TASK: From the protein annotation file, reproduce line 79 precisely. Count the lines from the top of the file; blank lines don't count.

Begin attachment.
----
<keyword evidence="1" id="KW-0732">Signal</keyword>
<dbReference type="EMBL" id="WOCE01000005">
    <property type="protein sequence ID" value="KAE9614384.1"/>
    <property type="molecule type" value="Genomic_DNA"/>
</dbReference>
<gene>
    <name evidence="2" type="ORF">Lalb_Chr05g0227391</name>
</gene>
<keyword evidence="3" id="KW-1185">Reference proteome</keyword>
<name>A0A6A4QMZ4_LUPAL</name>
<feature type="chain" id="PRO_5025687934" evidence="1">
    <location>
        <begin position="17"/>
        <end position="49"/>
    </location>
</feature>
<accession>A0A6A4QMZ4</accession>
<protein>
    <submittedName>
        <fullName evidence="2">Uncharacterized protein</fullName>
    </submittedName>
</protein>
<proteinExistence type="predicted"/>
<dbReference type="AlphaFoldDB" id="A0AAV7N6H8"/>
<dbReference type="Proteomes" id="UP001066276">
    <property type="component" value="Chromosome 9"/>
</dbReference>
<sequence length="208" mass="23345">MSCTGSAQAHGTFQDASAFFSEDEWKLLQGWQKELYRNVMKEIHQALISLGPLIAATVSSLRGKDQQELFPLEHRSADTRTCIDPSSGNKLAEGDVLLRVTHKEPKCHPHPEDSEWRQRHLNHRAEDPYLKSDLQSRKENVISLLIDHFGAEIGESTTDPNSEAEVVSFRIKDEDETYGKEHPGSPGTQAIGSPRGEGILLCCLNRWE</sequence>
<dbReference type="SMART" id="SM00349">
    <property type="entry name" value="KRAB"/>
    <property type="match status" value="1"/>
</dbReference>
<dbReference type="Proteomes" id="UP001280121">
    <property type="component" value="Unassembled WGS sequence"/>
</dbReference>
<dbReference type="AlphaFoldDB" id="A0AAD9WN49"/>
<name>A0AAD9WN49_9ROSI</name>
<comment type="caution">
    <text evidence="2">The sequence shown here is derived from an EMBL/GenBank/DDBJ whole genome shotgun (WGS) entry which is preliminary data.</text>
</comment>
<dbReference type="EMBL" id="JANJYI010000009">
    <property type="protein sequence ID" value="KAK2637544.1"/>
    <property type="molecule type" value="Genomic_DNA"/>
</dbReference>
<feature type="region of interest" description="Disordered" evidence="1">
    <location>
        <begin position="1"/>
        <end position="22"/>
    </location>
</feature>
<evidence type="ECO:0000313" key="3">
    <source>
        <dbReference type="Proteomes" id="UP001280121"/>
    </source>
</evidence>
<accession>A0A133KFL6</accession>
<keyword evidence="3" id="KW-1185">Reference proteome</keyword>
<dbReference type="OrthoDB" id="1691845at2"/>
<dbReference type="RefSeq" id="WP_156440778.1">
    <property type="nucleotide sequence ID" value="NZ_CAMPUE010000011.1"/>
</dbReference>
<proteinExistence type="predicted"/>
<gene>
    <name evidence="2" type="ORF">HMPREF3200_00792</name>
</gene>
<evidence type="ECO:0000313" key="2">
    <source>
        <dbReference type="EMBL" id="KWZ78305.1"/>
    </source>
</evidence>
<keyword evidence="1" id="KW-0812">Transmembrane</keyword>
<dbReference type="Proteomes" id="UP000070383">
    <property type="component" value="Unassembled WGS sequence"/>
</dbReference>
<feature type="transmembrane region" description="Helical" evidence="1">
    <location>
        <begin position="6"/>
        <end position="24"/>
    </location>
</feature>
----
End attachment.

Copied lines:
    </location>